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Music |


Tuesday 01 November 2011

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Words Spindle

Industrial pop duo Curxes have been making the rounds on the blogosphere of late. Their sound, a gothic-industrial cocktail distilled with pop sensibilities, is catching the attention of many, and rightly so. This, coupled with their striking aesthetic, make them the most promising electro pop duo since…erm…Hurts. But don’t let that put you off. Spindle spoke to Curxes to ask them about their love for Depeche Mode, secret collaborations and the potential for an industrial comeback.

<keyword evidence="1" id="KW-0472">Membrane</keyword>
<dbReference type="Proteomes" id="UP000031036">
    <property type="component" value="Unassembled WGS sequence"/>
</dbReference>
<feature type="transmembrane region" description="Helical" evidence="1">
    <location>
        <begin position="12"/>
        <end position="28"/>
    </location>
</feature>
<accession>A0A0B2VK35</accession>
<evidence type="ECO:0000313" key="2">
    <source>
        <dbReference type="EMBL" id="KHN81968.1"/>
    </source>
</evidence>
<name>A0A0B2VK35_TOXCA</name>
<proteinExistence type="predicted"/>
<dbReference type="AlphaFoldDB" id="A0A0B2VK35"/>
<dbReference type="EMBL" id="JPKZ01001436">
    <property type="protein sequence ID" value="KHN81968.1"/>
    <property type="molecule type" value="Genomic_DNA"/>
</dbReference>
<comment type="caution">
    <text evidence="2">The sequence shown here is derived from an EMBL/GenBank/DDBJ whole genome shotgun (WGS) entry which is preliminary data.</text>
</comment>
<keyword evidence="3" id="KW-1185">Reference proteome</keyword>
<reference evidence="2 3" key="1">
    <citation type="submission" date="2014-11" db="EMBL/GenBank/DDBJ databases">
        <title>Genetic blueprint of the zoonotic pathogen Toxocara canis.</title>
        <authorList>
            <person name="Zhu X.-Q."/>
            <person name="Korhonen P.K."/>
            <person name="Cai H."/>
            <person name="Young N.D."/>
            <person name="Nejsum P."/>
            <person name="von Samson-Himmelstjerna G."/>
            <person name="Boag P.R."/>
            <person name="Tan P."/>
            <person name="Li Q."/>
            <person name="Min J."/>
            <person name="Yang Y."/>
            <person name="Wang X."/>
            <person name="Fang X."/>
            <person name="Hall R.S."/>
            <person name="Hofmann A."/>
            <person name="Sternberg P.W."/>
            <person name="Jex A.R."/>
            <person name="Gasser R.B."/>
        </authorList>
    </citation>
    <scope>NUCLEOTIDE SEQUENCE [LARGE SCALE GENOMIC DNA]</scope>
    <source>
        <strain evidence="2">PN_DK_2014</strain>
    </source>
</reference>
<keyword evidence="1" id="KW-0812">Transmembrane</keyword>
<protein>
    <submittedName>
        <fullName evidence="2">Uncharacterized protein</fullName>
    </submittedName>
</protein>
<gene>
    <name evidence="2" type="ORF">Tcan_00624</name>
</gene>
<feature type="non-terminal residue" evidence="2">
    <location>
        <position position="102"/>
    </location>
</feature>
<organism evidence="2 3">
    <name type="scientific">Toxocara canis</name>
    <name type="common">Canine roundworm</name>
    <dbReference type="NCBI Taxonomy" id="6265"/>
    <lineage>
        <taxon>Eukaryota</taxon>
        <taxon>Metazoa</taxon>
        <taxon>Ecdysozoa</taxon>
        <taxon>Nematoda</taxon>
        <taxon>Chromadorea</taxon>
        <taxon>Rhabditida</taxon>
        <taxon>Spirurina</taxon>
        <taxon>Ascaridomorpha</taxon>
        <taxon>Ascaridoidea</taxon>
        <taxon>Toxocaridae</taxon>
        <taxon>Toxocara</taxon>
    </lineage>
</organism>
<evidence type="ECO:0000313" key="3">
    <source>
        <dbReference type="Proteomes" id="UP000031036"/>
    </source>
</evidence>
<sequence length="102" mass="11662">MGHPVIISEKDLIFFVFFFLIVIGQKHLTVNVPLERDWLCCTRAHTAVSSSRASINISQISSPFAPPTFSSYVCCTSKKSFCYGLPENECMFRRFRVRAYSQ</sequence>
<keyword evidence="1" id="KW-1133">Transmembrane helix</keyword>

Spindle: You been recording throughout the year, but have only recently started playing live, including a support slot this week with Planningtorock. How have you found the process of transferring the songs to work in a live space and did you feel the gigs went well???Roberta:  We were a little sceptical about the transition from a collection of bedroom-written songs to a?live environment, but when you see how other two-piece acts like the Pet Shop Boys and The Knife? (something old, something new) have created such a huge spectacle with music, visuals and theatrics, it inspires you and instills confidence in what you can do. I hope the gigs have gone well – we’ve enjoyed?playing and have met a lot of nice people who have talked drum sounds with us.  I love the visual aspect too, going out with a rubbish camera combined with even worse eyesight and just seeing what happens.??Macaulay: We’ve played some great gigs recently, but the one with Planningtorock went really well; all?of the acts fitted perfectly so fans of the headliner could enjoy the supports too. Though I’m sure I won’t be alone in saying that judging by Janine’s music and image, her name doesn’t seem to fit with her act, but I’ve been assured that this is intentional and meant to be firmly tongue-in-cheek…??S: There has been a lot of comparisons with your music and others who use industrial sounds, such as Zola?Jesus. Do you feel like industrial pop is making a come back, or is it Depeche Mode fans like myself getting a bit over excited???Macaulay: I don’t think it ever really went away. That style has always remained popular in mainland?Europe but it just hasn’t been at the forefront so much in recent years. It would be interesting if there was a huge industrial resurgence but it feels that music has passed the point of having new genre movements. For example it’s unlikely we’ll see a massive Grunge or Brit Pop happening ever again and if there is (which is very possible), it will just be a quick flash in the pan before moving on to the next thing.